Heavy metals are hazardous and dangerous, especially when introduced into the environment via pollution. However, they do have a valuable role to play; for example, heavy metal nanoparticles are used in various nanoscience and nanotechnology applications. Biomimetic resource management refers to a way of dealing with resources that is inspired by living nature regarding materials, structures, and processes. Such an approach offers innovative new ways to deal with heavy metal-loaded waste effluents and provides raw materials for industry. Plants and microorganisms are used to redefine “waste” to “revenue” for new industries [1]. Heavy metal-loaded effluents from industry could be the base material for metallic nanoparticles used in nanoscience and nanotechnology. Plants (such as the sunflower plant) and microorganisms (such as bacteria, fungi, algae, and yeast) can be used to accumulate these heavy metals and to safely remove the pollutants from the water and the soil. The first goal regarding heavy metal effluents should be their prevention. However, in cases where they cannot (yet) be completely prevented, biomimetics can come into the game: we could learn from living nature how to deal with such effluents not by treating them as waste but by treating them as resource (waste-to-wealth concept). Metallic nanoparticles are currently used in important nanotechnology research areas and are also heavily used in applications. They are important (and acceptable) in our current early phases of nanotechnology research and development, where we need to understand the basics. Future resource management might increasingly realize the paramount biomimetic principle of “shape rather than material” to achieve functionalities that are currently fulfilled by unsustainable metal- and plastic-based resources by benign materials that would allow for sustainable engineering. Apart from biomineralized structures and specific biomolecules, where the chemistry (as opposed to the physics) of the metal is necessary for the function (such as in hemoglobin or chlorophyll), living nature rarely uses metals. In most cases, elaborated structures from hierarchically composed metal free materials yield the functionality that we, with our current conventional engineering, mainly achieve with the use of many different materials, including metals.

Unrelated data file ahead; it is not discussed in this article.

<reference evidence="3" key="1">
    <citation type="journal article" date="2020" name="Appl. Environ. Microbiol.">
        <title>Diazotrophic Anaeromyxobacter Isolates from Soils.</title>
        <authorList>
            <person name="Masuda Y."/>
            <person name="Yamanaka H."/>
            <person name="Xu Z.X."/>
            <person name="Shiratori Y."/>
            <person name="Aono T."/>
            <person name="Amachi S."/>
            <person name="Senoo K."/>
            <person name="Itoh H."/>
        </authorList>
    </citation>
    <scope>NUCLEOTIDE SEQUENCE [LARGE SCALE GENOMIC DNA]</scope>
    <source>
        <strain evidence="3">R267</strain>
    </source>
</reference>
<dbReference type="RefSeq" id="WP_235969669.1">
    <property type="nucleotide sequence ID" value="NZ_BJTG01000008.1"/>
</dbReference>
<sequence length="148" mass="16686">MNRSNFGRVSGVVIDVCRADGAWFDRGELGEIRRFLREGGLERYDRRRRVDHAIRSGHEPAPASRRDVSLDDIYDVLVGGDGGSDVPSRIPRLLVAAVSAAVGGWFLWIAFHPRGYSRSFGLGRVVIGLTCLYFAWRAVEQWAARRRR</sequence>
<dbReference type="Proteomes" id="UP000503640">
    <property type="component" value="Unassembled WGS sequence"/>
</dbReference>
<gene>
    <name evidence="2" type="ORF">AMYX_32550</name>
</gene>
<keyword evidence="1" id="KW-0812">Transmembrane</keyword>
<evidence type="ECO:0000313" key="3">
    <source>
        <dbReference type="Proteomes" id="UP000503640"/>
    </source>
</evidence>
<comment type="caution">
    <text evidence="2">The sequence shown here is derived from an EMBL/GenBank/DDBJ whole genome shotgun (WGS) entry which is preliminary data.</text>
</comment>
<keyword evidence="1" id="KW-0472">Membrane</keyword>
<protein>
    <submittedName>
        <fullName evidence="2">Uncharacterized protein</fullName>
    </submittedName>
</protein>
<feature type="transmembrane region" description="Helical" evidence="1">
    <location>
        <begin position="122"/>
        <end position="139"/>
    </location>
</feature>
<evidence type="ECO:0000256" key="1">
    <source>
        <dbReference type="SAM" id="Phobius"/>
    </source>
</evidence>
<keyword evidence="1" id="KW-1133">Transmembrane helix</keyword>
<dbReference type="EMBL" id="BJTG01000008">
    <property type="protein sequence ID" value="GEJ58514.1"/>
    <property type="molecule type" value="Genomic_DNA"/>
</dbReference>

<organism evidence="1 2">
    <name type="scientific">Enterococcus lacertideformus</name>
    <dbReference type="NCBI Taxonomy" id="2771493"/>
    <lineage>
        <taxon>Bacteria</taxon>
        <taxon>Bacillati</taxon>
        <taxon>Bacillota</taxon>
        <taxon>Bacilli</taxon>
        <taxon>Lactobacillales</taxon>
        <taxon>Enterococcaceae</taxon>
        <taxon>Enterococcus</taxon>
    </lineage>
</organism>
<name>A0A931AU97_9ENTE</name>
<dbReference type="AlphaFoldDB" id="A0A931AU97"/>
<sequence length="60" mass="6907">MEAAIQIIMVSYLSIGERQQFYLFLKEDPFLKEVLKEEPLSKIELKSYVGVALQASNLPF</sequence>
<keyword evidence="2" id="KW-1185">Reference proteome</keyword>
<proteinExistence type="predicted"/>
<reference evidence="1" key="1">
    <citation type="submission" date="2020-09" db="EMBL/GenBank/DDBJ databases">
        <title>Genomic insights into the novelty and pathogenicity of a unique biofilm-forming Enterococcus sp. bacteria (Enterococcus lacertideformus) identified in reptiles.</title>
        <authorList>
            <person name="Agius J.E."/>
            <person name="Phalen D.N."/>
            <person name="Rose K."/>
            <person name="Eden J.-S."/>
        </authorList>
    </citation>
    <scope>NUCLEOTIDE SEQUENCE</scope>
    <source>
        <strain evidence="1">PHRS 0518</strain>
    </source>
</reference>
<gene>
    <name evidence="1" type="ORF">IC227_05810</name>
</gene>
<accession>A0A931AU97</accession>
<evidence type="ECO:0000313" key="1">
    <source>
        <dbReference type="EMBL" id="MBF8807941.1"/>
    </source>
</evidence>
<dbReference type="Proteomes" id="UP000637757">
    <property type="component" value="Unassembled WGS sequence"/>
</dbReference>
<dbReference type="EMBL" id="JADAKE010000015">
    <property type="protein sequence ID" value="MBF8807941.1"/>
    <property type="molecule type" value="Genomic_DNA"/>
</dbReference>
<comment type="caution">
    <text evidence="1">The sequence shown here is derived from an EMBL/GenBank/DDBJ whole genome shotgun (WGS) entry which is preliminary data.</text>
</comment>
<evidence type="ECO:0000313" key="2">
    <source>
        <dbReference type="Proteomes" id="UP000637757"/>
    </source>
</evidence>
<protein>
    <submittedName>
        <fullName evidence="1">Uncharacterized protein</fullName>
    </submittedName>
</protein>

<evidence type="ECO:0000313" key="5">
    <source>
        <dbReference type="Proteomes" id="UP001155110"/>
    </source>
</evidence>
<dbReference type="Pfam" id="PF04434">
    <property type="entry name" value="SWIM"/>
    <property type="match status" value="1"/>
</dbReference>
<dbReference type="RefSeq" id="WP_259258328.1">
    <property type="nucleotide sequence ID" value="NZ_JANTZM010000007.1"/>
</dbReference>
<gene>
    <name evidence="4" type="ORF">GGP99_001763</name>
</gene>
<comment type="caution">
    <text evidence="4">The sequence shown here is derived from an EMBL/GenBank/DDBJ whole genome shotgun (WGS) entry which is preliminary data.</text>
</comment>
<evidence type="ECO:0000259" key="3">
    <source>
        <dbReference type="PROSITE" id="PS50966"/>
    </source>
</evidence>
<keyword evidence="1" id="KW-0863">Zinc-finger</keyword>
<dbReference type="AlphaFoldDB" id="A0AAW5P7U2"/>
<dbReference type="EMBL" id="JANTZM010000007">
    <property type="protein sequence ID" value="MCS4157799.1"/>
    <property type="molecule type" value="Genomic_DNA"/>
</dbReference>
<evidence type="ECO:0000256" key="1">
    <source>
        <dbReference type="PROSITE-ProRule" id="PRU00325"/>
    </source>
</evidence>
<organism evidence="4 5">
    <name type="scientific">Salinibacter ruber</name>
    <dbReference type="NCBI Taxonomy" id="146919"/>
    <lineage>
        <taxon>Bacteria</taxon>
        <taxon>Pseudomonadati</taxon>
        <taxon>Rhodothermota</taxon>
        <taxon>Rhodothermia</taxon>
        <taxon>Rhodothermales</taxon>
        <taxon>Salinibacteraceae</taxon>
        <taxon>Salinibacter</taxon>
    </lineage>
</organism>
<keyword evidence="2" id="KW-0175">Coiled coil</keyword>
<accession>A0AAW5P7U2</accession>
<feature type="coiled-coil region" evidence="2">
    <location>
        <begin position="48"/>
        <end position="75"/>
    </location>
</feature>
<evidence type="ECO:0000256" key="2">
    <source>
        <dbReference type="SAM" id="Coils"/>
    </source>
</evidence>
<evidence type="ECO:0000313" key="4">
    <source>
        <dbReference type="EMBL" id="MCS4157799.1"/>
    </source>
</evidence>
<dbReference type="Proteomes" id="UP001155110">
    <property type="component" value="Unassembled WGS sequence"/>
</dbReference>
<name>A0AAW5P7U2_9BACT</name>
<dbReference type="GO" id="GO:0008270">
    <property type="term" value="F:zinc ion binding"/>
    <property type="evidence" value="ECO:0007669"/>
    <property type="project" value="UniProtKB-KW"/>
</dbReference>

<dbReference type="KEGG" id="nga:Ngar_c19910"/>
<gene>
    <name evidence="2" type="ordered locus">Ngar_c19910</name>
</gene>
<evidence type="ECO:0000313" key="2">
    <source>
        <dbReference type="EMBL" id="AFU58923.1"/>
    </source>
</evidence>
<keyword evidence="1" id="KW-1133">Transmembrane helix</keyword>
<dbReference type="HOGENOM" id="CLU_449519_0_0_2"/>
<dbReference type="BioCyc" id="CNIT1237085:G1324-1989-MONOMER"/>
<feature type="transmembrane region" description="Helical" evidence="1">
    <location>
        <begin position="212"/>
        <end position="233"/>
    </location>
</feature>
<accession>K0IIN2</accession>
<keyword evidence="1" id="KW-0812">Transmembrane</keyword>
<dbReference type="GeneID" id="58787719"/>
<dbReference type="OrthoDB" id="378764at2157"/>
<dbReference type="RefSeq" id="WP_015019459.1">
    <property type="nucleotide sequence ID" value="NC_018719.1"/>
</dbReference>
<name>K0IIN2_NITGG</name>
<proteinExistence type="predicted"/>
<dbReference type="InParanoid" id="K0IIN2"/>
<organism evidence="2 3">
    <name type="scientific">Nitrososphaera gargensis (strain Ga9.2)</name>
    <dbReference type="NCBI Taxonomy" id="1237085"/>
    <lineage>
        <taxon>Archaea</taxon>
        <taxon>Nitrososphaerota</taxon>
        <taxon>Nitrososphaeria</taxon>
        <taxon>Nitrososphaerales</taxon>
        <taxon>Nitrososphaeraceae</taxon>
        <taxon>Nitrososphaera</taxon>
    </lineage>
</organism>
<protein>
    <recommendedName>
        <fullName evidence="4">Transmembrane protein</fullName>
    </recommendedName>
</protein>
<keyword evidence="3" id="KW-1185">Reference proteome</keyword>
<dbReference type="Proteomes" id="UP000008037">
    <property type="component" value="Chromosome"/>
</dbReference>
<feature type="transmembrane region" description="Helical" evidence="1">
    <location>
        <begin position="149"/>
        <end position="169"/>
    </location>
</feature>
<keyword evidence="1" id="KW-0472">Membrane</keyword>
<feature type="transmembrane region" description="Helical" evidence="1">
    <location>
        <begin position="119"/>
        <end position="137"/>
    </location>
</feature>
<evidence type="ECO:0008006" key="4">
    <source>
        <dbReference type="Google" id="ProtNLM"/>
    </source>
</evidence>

The main purpose of this paper is to explore the potential of using heavy metals that are extracted from the environment with the help of organisms as a resource for metallic nanoparticles. This has a number of potential benefits. The particles are removed from the environment and research, development, and industry are provided with a novel source of nanoparticles and their constituents. Since some nanoparticles can be derived directly from natural sources, such as plants and microorganisms, they can be accessed at a lower cost and in a more biofriendly manner than those fabricated via conventional production mechanisms. Another advantage of extracting heavy metals from the environment is that the natural nanoparticles accessed via this method exhibit reproducible shapes and sizes, whereas such shape and size uniformity remains a challenge in man-made nanoparticles. A variety of physical and chemical procedures are used for the synthesis of metallic nanoparticles, with “bottom-up” and “top-down” approaches as two broad categories.